Eric earned a PhD in AI from Stanford and is one of the field’s leading innovators and luminaries. Eric also has the rare distinction of having earned his MD – also from Stanford – which gives him a unique view and understanding of the many connections between AI, biology, and biomedicine. I’m thrilled to have Eric with us today. Welcome, Eric!
ERIC HORVITZ: Thanks, Kevin, it’s great to be here.
KEVIN SCOTT: Yeah, so I’d love to start, as we always do, by understanding how it is you first got interested in science and technology. Presumably, that was when you were a kid. So can you tell us a little bit about that?
ERIC HORVITZ: Yeah, it’s – I just know that I’ve always been sort of inspired to understand things. And I didn’t distinguish between human creations, artifacts, and stuff I would see in the world. So I was confused and intrigued and interested in living things, in space and time. I remember being very, very young asking my first-grade teacher if I could know more about time. She ended up bringing me to the library at Birch Elementary School and showing me a book about clocks.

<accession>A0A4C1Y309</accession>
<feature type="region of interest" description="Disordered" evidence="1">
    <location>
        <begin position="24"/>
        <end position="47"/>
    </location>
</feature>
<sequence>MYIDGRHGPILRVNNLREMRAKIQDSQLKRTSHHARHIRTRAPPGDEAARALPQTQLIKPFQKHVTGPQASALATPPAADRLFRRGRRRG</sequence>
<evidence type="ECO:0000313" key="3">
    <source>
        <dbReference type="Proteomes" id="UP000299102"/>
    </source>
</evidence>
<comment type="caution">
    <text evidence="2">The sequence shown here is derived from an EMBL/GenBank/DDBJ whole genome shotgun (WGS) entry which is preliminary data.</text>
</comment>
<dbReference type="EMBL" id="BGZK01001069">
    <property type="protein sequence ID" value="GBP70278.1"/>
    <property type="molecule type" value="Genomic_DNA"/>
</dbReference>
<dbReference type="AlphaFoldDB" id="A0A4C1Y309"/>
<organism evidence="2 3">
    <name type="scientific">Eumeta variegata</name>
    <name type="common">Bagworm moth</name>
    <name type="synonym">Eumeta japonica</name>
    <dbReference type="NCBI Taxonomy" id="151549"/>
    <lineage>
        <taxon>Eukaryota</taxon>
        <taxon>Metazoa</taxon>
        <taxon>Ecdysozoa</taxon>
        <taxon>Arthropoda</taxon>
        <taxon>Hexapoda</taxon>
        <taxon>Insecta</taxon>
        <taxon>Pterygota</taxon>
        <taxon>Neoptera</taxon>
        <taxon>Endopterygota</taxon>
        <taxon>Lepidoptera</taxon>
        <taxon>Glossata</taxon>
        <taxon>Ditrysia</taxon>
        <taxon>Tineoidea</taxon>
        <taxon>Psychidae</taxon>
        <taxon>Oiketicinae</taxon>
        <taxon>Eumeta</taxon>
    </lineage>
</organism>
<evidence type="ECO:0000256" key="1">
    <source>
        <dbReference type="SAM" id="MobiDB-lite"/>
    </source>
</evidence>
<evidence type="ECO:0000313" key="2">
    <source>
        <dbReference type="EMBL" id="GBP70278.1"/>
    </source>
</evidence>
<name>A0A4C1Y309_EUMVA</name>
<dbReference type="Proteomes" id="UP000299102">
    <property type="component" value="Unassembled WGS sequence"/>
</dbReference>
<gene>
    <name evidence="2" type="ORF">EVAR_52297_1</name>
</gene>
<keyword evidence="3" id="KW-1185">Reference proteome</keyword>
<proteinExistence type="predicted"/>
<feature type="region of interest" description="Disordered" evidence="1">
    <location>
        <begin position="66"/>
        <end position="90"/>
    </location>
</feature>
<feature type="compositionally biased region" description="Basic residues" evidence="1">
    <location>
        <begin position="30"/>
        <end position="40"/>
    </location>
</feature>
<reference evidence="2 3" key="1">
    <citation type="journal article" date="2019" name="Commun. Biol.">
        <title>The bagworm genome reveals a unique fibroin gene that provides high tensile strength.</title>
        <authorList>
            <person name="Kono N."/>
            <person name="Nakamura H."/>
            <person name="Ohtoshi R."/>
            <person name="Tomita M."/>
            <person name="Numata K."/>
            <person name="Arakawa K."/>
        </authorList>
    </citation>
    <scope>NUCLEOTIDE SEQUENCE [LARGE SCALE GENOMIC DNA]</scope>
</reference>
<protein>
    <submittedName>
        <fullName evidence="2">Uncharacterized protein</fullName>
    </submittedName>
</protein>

And I said, “No, I don’t really mean clocks. I mean time.” And I’m also intrigued by light. I had this really beautiful phosphorescent – phospholuminescent nightlight in the ‘60s, beautiful green light would wash the room at night in this glow. I was curious, what the heck was light?
So, I had these basic questions. I remember having a discourse with my father about some – I heard a lot about god. I was curious what god was made of, and I couldn’t get a good answer from adults about that.